The Cyber-Savvy Agency
10 steps to a new cyber mission discipline
Agencies are moving their missions and programs further into cyberspace to achieve more—from next-generation citizen services to national security. For better or worse, the government’s Cybersecurity efforts are increasingly interconnected - inextricably linking daily decisions on performance and information sharing with risk management and prioritization at every level of the organization. And across every department — from IT to human capital to finance and acquisition.
Today’s leaders are taking a fresh look at what this changing paradigm means for their agency’s policies, processes and systems. Here are 10 steps to synchronize Cyber initiatives and empower agencies to collaborate across departments to protect their people, programs and mission.
- Expand security beyond IT
Security as usual is security at risk. Treat Cybersecurity as an IT-only concern, and over time such misperceptions can erode the cyber infrastructure and limit agencies to only incremental gains. Get everyone — CFO, CHCO, CAO, CIO, CISO, CTO, program leads and others — at the table to back the business case, choose priorities, and drive change in their department.
- Treat data as a target
Agencies make attractive targets—prized for their vast stores of information, including information about our nation’s economy, health, technology, energy, etc.—exploited for competitive, monetary, or adversarial advantage by organized cyber criminals and hostile nations. Understand the value of all your agency’s assets and quantify the potential implications of your priorities. Protect what matters most to the mission and preserve the public’s trust.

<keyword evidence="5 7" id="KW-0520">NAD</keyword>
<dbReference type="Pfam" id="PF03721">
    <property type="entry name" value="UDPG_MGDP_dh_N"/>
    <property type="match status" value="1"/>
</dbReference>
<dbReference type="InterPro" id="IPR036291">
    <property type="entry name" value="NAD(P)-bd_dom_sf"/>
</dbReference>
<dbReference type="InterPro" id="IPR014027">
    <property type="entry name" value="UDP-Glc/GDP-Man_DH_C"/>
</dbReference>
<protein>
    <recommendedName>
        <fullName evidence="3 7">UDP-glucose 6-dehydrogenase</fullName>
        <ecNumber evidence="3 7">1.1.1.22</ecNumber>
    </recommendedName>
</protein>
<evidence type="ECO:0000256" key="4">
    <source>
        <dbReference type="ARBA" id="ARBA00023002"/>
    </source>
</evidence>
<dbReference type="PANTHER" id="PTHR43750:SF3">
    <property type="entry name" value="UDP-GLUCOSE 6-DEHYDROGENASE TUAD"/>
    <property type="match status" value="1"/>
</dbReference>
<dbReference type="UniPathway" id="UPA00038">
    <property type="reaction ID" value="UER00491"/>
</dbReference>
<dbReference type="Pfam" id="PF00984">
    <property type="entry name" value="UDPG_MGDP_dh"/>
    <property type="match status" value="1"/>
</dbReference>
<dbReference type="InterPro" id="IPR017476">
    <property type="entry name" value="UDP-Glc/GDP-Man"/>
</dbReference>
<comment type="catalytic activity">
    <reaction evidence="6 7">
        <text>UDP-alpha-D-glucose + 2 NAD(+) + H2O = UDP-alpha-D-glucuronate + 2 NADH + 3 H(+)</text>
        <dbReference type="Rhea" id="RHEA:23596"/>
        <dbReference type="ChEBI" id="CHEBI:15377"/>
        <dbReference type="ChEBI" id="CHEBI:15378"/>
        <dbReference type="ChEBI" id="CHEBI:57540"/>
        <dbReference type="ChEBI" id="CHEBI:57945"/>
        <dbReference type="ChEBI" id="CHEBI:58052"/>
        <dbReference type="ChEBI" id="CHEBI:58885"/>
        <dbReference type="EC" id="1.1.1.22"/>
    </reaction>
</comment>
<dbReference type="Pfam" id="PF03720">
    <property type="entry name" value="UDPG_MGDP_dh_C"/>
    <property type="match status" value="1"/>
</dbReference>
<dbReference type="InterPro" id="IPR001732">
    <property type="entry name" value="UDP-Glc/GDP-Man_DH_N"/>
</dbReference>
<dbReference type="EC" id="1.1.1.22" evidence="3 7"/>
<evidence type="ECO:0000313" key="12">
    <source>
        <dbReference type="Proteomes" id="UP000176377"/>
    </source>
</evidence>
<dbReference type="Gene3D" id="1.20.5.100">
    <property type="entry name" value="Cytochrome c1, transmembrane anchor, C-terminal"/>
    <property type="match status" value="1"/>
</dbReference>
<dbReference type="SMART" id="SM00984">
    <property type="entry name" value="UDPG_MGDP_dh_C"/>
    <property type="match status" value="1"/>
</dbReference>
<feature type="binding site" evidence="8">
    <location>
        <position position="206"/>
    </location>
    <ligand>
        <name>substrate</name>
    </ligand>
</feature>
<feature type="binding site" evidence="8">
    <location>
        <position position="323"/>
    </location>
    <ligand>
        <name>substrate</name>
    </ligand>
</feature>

- Set Cyber performance goals
A Cyber governance framework can help leaders see what Cyber initiatives are successful — the first step to establishing a performance-oriented, results-focused approach. Agencies that can see what’s valuable can shorten their learning cycle and better drive lasting change.
- Automate Cyber processes
Use real-time prioritization and process automation to lock in efficiencies. Use existing technology to minimize costs, lag times, and disruptions. Create a disciplined, repeatable, controls-based approach to help reduce redundancy and rework and free up employees to focus on the mission.
- Expand identity management
Know who you’re dealing with online without having to credential everyone. An identity credential and access management (ICAM) framework can empower agencies to protect personal identities and privacy as well as physical and “digital” facilities. As the agency grows, ICAM can let you expand partnerships and add services without more layers of security or more cost.
- Cultivate Cyber leadership
CISOs, CTOs, and CIOs must become change agents to drive Cyber initiatives. As agencies choose their own Cyber leaders (or teams), it may not be who you expected. Look beyond functional and technology expertise when vetting new leaders — people and change management are critical to getting big things done.
- Manage risk
All roads lead back to risk. Strong controls in one area don’t count if you are vulnerable somewhere else. A 360-degree view of your agency’s risks can help all departments make better decisions, set priorities, manage investments and measure results. Risk-based decision support can help enhance security and improve performance, while lowering costs.
- Move to a faster tempo
Agencies must hone situational awareness. Develop predictive tools to synthesize threat intelligence that quickly translates into actionable operations around both current and emerging risks. More than just speed, a cyber-savvy agency is agile — whether it’s tackling changing Cyber threats or agency missions.
- Cultivate workforce resiliency
Increase vigilance. Dedicate resources to help the workforce recognize the risks, threats and vulnerabilities of Cyber space. A secure workforce knows how their actions can pose risks and recognizes when the patterns of behavior in others indicate increased vulnerability or a risk of asset exploitation.
- Broaden your view
Baseline who is working for you and with you — from employees to contractors. Think outside your network, too. Cyber-deterrence compels agencies and nations to establish public / private partnerships with new, non-traditional partners. Follow the flow of information inside and outside your agency to identify vulnerabilities. Strengthen every link in the chain.